The Biden administration on Thursday rejected demands for a binding international agreement banning or tightly regulating the use of so-called killer robots, autonomous weapons that campaigners fear will make war more deadly and entrench a global norm of “digital dehumanization.”
“The prospect of a future where the decision to take a human life is delegated to machines is abhorrent.”
During a meeting in Geneva, State Department official Josh Dorosin said the U.S. prefers “the development of a non-binding code of conduct” on Lethal Autonomous Weapons Systems (LAWS), which have already been used in conflicts to track and kill without a human operator.
While dozens of countries—most recently New Zealand—have expressed support for a global ban on the use of autonomous weapons systems, the U.S. has been a major obstacle to progress for years. On Thursday, Dorosin reiterated U.S. opposition to prohibiting killer robots through a “legally-binding instrument.”
John Tasioulas, director of the Institute for Ethics in AI, called the Biden administration’s position “sad but unsurprising.”
New Zealand, for its part, announced Tuesday that it would join the international coalition demanding a ban on LAWS, declaring that “the prospect of a future where the decision to take a human life is delegated to machines is abhorrent.”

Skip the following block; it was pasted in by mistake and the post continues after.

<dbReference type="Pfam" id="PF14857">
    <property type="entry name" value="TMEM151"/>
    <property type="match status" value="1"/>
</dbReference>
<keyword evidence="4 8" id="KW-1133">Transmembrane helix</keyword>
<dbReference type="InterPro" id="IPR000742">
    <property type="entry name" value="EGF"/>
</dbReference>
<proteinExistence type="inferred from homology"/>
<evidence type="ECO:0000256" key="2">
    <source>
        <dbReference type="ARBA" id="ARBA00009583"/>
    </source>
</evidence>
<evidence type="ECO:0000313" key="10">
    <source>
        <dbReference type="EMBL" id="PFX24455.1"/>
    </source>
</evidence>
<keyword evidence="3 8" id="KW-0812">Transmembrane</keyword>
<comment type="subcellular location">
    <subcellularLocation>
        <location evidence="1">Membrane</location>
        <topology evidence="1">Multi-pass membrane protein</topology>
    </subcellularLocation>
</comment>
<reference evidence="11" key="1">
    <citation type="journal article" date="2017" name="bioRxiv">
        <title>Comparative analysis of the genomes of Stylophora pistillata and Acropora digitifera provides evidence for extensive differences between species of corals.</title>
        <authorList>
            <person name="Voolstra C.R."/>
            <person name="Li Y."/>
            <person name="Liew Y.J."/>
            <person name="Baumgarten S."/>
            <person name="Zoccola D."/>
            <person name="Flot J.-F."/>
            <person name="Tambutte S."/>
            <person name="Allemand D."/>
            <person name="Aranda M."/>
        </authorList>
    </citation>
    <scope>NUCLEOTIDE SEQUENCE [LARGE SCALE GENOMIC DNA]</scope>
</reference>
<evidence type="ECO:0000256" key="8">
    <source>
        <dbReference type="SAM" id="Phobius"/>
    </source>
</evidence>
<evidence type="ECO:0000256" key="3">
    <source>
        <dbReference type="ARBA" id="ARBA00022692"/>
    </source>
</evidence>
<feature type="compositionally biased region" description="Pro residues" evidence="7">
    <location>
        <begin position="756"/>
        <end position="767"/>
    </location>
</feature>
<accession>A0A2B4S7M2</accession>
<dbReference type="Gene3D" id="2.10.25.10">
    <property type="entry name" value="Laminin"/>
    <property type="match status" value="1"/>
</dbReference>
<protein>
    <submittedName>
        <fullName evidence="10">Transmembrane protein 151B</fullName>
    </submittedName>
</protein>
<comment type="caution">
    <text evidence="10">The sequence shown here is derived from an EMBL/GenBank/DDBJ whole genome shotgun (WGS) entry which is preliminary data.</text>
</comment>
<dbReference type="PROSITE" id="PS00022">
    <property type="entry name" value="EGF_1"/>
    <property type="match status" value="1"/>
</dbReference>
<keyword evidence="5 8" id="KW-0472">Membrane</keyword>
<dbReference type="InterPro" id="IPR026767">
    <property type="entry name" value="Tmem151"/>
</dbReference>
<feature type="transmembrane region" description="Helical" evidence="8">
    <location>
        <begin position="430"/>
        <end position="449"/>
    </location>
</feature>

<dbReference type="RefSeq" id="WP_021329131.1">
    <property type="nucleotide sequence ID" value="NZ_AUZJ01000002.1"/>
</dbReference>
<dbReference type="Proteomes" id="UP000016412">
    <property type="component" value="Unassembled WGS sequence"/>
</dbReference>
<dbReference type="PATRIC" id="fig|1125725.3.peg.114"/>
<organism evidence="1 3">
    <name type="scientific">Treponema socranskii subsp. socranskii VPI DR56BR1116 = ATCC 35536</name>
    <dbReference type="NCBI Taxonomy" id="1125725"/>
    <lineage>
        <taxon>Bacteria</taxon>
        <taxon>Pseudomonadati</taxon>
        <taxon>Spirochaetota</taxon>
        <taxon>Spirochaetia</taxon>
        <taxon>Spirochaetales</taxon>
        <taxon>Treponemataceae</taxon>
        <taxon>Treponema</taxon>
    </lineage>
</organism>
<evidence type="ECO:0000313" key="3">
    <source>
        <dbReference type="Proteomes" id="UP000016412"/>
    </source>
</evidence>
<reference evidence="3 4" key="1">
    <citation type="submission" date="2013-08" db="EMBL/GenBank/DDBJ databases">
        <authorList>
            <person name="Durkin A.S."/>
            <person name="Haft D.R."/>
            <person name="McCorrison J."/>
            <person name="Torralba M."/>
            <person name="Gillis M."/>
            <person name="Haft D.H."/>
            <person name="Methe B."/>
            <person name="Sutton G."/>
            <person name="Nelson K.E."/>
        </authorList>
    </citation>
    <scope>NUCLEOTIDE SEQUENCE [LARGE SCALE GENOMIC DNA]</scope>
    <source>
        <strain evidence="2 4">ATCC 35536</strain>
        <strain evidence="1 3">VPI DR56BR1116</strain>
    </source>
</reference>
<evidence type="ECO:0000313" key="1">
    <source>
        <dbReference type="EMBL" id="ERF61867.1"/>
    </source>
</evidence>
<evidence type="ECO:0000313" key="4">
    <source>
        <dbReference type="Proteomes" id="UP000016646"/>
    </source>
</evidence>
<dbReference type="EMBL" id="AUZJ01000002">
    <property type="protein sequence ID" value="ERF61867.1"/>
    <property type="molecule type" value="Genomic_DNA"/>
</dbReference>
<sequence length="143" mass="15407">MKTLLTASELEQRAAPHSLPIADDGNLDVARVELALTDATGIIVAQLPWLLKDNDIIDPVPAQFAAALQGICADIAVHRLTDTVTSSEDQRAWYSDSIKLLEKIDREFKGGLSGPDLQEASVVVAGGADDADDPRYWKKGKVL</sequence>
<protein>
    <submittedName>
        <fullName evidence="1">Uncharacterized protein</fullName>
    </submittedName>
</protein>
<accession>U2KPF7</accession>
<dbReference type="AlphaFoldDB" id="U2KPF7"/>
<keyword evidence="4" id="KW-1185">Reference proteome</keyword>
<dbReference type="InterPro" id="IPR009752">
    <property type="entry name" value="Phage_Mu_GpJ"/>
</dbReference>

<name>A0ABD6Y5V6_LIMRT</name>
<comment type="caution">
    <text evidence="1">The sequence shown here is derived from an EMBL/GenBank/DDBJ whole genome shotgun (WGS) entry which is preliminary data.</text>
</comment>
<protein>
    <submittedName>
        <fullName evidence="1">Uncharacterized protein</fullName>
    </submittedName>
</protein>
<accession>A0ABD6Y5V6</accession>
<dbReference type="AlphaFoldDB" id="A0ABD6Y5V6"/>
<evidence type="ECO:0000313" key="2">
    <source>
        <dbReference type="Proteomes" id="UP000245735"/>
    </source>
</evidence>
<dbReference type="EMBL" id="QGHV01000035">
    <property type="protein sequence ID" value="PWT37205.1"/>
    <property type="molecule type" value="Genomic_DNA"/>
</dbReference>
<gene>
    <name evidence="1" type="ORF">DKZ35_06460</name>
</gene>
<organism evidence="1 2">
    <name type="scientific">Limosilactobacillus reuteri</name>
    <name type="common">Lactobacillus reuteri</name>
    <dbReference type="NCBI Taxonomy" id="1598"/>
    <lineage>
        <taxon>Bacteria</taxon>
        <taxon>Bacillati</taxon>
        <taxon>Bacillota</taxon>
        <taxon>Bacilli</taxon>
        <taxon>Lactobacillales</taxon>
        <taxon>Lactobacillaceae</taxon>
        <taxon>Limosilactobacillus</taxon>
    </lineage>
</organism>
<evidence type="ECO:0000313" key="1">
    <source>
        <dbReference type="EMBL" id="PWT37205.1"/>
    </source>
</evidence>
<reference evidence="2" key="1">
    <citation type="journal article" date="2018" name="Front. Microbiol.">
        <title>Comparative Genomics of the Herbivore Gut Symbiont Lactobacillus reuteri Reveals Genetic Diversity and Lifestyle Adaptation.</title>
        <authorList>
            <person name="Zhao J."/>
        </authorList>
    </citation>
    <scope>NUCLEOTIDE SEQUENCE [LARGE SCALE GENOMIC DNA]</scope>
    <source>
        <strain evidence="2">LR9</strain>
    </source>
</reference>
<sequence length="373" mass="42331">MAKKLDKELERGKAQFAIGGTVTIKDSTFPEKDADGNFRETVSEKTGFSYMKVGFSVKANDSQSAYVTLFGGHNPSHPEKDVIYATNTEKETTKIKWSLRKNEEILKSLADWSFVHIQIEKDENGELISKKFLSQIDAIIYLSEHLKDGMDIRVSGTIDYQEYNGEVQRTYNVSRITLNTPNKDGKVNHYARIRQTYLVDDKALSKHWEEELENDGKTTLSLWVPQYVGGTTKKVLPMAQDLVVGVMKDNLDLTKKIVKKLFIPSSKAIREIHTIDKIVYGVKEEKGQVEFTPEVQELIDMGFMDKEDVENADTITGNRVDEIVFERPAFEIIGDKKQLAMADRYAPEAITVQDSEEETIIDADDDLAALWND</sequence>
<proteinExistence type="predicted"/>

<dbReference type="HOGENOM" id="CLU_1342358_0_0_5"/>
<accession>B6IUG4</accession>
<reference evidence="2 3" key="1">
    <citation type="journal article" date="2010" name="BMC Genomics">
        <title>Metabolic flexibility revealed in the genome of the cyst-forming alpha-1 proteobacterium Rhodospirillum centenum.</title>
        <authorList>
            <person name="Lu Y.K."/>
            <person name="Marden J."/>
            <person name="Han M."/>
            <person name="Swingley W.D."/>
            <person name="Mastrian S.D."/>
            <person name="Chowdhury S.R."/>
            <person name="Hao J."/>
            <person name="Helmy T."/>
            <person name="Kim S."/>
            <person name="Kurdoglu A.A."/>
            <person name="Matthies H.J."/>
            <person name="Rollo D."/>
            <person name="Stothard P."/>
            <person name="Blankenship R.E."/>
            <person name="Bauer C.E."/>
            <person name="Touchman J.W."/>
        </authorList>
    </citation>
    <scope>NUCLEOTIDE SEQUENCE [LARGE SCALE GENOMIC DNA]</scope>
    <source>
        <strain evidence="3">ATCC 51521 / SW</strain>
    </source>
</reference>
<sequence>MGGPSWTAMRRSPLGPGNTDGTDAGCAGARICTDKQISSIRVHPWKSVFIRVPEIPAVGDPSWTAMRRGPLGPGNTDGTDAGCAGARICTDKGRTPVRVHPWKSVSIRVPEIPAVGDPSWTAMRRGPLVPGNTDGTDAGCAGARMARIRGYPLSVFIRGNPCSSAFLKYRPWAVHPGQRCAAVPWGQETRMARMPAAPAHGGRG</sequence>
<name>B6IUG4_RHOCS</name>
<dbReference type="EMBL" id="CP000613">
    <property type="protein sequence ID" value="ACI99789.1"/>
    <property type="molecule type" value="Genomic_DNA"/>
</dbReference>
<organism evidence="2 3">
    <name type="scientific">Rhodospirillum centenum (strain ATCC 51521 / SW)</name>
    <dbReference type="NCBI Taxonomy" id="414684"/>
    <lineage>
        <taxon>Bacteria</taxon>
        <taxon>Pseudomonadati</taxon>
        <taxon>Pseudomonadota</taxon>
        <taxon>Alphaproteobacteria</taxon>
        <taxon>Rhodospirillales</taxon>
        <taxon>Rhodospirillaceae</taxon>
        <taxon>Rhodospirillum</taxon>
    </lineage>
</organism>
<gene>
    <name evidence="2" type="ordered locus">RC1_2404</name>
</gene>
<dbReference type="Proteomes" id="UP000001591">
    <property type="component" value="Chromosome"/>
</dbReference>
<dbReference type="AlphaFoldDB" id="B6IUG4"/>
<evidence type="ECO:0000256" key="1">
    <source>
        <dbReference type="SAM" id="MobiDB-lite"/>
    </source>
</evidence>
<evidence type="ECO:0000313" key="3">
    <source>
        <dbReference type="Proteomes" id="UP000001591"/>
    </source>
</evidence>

“This is an issue with significant implications for global peace and security, and I’m optimistic New Zealand, alongside the international community, is well placed to push for action,” said Phil Twyford, New Zealand’s minister of disarmament and arms control.
Clare Conboy of the Stop Killer Robots coalition applauded New Zealand’s stand as “a powerful demonstration of political and moral leadership.”
“We look forward to supporting the government of New Zealand in their work to establish new law and to further build upon their proud history of leading international disarmament efforts and centering human rights, peace, and disarmament in their foreign policy,” she added.
In a report issued ahead of the latest round of United Nations talks, Human Rights Watch and the Harvard Law School International Human Rights Clinic warned that “it would be difficult for fully autonomous weapons systems, which would select and engage targets without meaningful human control, to distinguish between combatants and non-combatants as required under international humanitarian law.”
“The emergence of autonomous weapons systems and the prospect of losing meaningful human control over the use of force,” the report states, “are grave threats that demand urgent action.”
Bonnie Docherty, senior arms researcher at Human Rights Watch, said Wednesday that “much opposition to killer robots reflects moral repulsion to the idea of machines making life-and-death decisions.”
“A new treaty would fill the gap in international treaty law and protect the principles of humanity and dictates of public conscience in the face of emerging weapons technology,” Docherty argued.
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